A Nevada bill that would have revised the provisions governing total loss vehicles was pending a vote in the state Assembly before it was removed from the table. Now, all parties involved are looking to see how this might affect future decisions in regard to totaling a vehicle.
Assembly Bill 368 was introduced earlier this year by Robert Compan, vice president of the Nevada Insurance Council, and sponsored by Assembly Minority Leader Paul Anderson. The amended bill proposed to raise the threshold for a total loss to 80 percent. Currently, the threshold is 65 percent after exclusions such as paint/materials and electronic components are removed. The remainder of vehicles totaled by insurers receive a salvage title.
“We saw that as being an extreme safety hazard,” said Compan, who is also chairman of the Coalition of Nevada Insurance Lobbyists. “When a vehicle hits its threshold, the insurance company is not going to repair a vehicle that has exceeded its value. It creates confusion for consumers, the industry and for the body shops and their customers.”
487.800 NRS Salvage vehicles: Duties of insurance company and relinquishing owner; application for salvage title; sale of vehicle; rebuilt and restored vehicles; retention; exclusion of nonrepairable vehicles.
1. When an insurance company acquires a motor vehicle as a result of a settlement in which the motor vehicle is determined to be a salvage vehicle, the owner of the motor vehicle who is relinquishing ownership of the motor vehicle shall endorse the certificate of title of the motor vehicle and forward the endorsed certificate of title to the insurance company within 30 days after accepting the settlement from the insurance company. The insurance company or its authorized agent shall forward the endorsed certificate of title, together with an application for a salvage title or nonrepairable vehicle certificate, to the state agency within 180 days after receipt of the endorsed certificate of title.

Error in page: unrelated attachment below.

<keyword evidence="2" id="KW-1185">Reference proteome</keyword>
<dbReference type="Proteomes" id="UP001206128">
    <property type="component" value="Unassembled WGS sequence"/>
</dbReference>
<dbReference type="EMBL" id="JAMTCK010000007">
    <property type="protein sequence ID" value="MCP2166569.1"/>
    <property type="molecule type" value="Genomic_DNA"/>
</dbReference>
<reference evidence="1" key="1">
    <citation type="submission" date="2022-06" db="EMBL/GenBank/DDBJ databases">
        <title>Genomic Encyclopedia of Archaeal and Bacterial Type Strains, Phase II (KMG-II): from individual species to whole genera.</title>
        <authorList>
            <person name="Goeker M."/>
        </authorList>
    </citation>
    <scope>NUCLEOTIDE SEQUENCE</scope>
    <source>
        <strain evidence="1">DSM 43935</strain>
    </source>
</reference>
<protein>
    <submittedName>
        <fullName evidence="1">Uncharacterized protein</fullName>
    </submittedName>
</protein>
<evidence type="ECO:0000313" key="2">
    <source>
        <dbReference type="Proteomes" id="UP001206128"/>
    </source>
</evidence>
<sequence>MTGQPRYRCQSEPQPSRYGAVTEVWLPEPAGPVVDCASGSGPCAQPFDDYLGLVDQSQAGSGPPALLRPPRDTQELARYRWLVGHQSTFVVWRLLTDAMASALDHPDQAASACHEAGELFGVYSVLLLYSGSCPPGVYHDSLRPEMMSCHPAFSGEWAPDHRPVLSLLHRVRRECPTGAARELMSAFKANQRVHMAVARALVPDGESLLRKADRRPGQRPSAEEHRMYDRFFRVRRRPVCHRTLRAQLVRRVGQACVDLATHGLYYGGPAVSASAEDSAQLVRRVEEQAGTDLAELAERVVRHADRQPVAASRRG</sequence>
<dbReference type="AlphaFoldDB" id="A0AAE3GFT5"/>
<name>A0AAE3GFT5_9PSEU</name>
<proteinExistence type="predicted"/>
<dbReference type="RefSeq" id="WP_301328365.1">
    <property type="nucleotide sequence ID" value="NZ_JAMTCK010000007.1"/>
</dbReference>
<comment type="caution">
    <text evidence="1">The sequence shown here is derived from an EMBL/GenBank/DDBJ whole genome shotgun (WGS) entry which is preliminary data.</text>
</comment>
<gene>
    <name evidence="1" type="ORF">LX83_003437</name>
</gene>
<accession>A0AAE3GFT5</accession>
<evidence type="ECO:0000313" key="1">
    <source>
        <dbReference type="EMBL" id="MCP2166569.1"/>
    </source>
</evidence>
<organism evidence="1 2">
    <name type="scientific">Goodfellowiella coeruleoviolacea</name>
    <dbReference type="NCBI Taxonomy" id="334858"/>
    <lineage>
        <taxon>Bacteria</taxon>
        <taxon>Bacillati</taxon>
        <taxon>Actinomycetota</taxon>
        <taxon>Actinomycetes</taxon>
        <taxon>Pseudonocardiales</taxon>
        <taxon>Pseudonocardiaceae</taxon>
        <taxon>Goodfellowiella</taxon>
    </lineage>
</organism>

The bill was originally sponsored by Barbara Buckley, the former Assembly Speaker. In 2011, the provision of electronic components was added to the legislation. Compan said it’s the most interesting statute of its kind in the country when you consider how the issue is handled across the 50 states. “They either allow the insurance company to determine when a vehicle is an economic total loss or they have some kind of threshold. They don’t put in ‘less paint materials and electronic components.’ With today’s modern-day cars, nearly every component of the car is electronic.”
The bill was on the chief clerk’s desk ready for a vote when Anderson decided not to pursue it at this time. “With all of the discerning language that was placed into the amendment, it’s just not worth passing right now,” said Compan.
He said the bill has little to do with total losses. “It has everything to do with whether a car gets branded with a title. “If you have to put safe titles on the cars, you would be putting a lot of unsafe vehicles on the road. Most people don’t understand. It’s not a body shop issue, it’s not an insurance issue. It’s a titling issue,” said Compan. He said they have reached out to body shops on numerous occasions to discuss the bill.
Compan said the next step is to have the minority leader ask the Department of Motor Vehicles (DMV) to hold workshops about this issue. “It’s something that has to get fixed. It can’t stay the way it is,” he said.